Written by Classical Liberal


Britain is a nation of emigrants, not of migrants. Since the Middle Ages, our people have spread to all corners of the globe. Britain’s dominant migration experience has been to send people abroad rather than to receive them from overseas. The balance did not change until the early-1980s.

Henry VII encouraged John Cabot in his transatlantic ventures to Newfoundland at the end of the fifteenth century, around the same time as Columbus. From Elizabeth I to the Stuarts, emigration to the new colonies in the Americas and elsewhere became an established part of British life. As always, motives were mixed: opportunity, improvement, making a fortune, freedom for unpopular religious views, and plain greed. Some encouragement was given to the emigration of the poor, from Tudor to Victorian times, to relieve the burden on Parish rates.

There are no direct data worth mentioning until the nineteenth century. Still, indirect estimates suggest a net emigration of between 5,000-7,000 per year from the sixteenth century to the end of the eighteenth century. By the later nineteenth century, we know from direct data that up to 90,000 persons per year were leaving Britain. That was a significant demographic contribution to the great democracies of Australia, Canada, New Zealand, and the USA. Peak emigration from the UK was reached in the last years of the nineteenth century and the beginning of the twentieth century. Over eleven million Brits and seven million Irish emigrants joined the total of about fifty-two million Europeans who emigrated across the Atlantic from 1815-1930. Many returned, of course. Perhaps a third of those who left. 

After the Second World War, migration resumed on a large scale, encouraged by governmental and Commonwealth schemes of various kinds, which did not end until the 1960s. While emigration to the USA never exceeded about 13,000 per year after the mid-1960s, the net loss to the Commonwealth (Australia/New Zealand/Canada) was 104,000 as late as 1974. Even the substantial immigration from the New Commonwealth that got underway in the 1950’s was smaller than the net outflow of British citizens until the early 1980s. 

In the last forty years, Britain has become a country of net immigration, thus reversing the historical trend of previous centuries.

More than 5.5 million Brits live overseas, equivalent to nearly 10% of the population of Great Britain. The top ten destinations for Brits fleeing the UK are as follows:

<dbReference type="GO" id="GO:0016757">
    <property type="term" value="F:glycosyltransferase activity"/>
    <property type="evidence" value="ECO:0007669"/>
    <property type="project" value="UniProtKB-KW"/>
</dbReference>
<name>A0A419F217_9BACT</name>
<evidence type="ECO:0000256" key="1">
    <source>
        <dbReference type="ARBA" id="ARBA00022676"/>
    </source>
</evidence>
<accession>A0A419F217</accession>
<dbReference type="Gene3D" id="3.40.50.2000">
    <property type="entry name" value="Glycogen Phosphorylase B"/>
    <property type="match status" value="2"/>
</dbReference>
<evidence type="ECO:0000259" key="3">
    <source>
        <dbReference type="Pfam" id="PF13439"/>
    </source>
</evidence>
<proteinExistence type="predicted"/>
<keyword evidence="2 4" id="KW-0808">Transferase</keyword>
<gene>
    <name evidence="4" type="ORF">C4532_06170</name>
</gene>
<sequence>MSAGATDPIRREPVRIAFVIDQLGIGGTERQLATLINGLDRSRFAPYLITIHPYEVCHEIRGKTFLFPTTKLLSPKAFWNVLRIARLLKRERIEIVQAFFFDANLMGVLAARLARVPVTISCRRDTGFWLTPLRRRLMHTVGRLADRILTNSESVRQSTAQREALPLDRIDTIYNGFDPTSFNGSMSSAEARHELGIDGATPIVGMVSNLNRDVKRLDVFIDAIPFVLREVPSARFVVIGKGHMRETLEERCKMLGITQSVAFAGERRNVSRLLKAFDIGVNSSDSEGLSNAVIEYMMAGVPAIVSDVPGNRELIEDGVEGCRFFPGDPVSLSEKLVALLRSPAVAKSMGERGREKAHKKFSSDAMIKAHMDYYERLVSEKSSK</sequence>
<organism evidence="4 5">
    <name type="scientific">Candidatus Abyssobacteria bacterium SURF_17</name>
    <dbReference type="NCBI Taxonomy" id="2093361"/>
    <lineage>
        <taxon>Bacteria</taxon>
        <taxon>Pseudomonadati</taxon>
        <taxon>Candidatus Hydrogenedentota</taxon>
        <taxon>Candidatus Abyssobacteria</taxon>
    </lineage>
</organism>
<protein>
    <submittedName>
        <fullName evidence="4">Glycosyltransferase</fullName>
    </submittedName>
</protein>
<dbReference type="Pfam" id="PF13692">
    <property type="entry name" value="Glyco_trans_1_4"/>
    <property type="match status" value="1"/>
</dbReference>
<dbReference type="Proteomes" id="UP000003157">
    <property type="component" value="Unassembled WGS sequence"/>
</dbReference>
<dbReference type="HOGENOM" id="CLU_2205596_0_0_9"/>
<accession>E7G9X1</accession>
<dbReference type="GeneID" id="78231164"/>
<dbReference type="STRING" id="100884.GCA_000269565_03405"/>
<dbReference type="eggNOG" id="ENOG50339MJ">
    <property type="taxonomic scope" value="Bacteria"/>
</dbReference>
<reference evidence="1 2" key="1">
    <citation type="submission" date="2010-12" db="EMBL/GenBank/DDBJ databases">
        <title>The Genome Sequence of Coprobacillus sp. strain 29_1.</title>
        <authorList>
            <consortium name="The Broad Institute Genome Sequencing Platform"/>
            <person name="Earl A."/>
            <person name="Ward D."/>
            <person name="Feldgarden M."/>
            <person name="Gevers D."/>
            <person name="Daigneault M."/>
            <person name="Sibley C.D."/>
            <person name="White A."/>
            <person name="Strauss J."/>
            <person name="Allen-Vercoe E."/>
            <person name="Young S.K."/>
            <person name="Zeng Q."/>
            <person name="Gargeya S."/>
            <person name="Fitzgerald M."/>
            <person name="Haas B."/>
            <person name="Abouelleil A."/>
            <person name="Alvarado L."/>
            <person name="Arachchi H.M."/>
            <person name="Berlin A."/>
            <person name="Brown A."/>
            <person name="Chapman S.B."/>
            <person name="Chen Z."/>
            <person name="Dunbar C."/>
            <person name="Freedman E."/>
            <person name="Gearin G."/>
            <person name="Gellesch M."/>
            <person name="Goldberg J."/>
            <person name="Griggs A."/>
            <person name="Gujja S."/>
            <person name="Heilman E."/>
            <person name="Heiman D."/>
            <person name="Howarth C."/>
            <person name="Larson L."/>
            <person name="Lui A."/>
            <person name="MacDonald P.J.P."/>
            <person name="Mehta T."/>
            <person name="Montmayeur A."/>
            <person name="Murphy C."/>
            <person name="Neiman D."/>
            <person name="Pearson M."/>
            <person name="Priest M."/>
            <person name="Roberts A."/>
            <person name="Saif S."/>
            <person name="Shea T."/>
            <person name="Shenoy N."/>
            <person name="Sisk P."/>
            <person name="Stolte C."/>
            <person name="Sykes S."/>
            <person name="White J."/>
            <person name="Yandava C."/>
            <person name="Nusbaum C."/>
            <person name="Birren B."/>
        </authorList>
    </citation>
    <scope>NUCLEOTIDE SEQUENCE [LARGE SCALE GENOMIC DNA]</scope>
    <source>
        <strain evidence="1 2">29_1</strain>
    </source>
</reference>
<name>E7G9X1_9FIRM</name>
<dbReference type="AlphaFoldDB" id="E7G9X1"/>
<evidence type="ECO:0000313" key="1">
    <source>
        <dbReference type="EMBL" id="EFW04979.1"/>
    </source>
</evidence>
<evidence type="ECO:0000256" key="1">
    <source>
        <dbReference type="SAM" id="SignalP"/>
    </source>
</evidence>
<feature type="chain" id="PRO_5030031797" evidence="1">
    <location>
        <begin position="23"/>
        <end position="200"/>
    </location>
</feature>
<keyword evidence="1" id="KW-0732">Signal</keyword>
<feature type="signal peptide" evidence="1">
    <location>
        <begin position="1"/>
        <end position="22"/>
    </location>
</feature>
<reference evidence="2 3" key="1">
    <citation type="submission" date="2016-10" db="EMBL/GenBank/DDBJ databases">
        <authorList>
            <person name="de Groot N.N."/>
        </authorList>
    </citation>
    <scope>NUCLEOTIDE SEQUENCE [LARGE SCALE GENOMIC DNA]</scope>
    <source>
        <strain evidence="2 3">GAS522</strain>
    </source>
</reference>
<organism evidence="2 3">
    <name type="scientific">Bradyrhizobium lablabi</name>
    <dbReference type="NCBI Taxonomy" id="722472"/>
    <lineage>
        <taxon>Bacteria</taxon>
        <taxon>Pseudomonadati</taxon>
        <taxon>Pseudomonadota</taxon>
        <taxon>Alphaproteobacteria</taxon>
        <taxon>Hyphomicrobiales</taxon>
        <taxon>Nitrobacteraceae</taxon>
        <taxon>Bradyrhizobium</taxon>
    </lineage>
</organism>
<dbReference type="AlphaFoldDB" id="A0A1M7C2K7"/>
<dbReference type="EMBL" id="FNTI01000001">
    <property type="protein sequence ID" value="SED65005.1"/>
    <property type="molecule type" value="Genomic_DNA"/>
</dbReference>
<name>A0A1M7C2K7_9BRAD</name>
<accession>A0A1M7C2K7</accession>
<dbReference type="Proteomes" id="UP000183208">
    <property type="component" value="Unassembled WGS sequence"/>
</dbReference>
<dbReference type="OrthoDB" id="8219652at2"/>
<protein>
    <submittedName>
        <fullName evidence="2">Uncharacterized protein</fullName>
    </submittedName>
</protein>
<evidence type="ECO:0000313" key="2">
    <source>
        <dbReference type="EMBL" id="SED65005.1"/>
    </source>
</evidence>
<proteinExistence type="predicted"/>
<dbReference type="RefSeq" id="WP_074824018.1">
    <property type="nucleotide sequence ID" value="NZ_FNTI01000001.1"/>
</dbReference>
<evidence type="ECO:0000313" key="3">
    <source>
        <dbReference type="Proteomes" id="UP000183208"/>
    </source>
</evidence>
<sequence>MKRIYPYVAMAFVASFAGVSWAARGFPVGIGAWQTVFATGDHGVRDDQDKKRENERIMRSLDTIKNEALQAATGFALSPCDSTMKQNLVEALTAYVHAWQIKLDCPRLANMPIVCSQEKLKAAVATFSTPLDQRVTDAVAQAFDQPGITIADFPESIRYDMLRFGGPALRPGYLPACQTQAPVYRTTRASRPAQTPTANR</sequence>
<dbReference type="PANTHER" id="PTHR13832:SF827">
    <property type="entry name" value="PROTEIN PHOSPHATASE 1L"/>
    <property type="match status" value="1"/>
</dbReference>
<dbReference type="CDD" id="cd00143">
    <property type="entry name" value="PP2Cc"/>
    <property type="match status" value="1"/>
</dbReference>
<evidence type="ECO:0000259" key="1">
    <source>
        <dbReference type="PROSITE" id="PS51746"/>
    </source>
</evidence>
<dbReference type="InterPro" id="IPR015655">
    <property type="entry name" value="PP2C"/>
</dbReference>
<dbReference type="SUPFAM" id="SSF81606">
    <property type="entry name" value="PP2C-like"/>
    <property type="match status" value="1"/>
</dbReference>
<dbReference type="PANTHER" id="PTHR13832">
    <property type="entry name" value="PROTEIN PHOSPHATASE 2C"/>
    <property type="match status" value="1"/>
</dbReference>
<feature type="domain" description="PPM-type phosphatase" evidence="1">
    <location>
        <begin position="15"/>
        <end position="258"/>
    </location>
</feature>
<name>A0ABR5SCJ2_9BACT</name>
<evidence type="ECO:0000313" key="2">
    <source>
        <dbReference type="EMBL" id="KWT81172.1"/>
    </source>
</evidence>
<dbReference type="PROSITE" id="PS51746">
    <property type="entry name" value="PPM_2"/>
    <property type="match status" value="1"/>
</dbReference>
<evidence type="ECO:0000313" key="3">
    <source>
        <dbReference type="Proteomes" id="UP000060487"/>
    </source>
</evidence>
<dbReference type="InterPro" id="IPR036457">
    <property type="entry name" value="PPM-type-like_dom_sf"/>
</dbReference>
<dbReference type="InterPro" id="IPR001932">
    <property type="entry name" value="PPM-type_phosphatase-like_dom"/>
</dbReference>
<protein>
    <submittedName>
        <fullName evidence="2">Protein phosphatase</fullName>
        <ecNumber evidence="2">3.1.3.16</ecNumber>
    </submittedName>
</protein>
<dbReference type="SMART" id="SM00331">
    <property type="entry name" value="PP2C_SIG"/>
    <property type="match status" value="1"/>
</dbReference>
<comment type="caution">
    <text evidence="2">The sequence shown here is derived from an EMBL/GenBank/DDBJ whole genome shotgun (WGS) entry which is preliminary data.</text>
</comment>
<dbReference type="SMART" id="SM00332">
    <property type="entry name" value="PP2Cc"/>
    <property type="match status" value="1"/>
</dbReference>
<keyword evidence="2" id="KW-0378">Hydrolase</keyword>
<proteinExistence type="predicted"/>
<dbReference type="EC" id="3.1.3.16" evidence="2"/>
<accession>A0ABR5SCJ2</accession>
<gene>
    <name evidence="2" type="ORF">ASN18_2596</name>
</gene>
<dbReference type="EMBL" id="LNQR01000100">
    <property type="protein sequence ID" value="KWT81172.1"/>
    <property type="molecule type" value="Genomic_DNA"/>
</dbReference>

1) Australia 1,300,000

          2) Spain 761,000

          3) USA 678,000

          4) Canada 603,000

          5) Ireland 291,000

          6) New Zealand 215,000

          7) South Africa 212,000

          8) France 200,000

          9) Germany 115,000

         10) Portugal 60,000



In the year ending March 2020, 403,000 people emigrated from the UK. An increase of around 10,000 from the previous year.

During the same period, 715,000 migrants arrived in the UK. In December 2019, 6.2 million people living in the UK had another country’s nationality, amounting to 9% of the population.

Thus, in the year ending March 2020, there was a net migration of 312,000 people.

Is the number of Brits moving abroad growing? According to the Office for National Statistics (ONS), the statistics have broadly stayed the same in recent years, after a significant jump around 2005.

According to the Institute for Public Policy Research’s (IPPR) ‘Brits Abroad Project’, Brits emigrate for four reasons. Firstly, family ties: to reunite with family and friends living abroad. Secondly, lifestyle improvements: young families and retirees looking for better weather and a cheaper cost of living. Indeed, a quarter of British expats in the USA/Canada are pensioners. Thirdly, adventure: younger Brits who decide to live and work abroad to learn new skills and take part in activities they cannot access in the UK. Fourth, career opportunities: earning more money is a significant factor for many Brits who emigrate. Two-thirds of those who leave the UK do so to find work. And, many of those who do so are highly skilled workers.

For those of us who feel that the UK as we know it is in terminal decline and are pessimistic that nothing will be done to save it, emigrating to a ‘better’ country might be the answer.    

Am I wrong? 

Is the UK in terminal decline? Can it be saved? Will it be saved? Is emigration a solution? Are any other countries better than the UK? Or is the whole Western world dying the same death?


Photo by University of Glasgow Library

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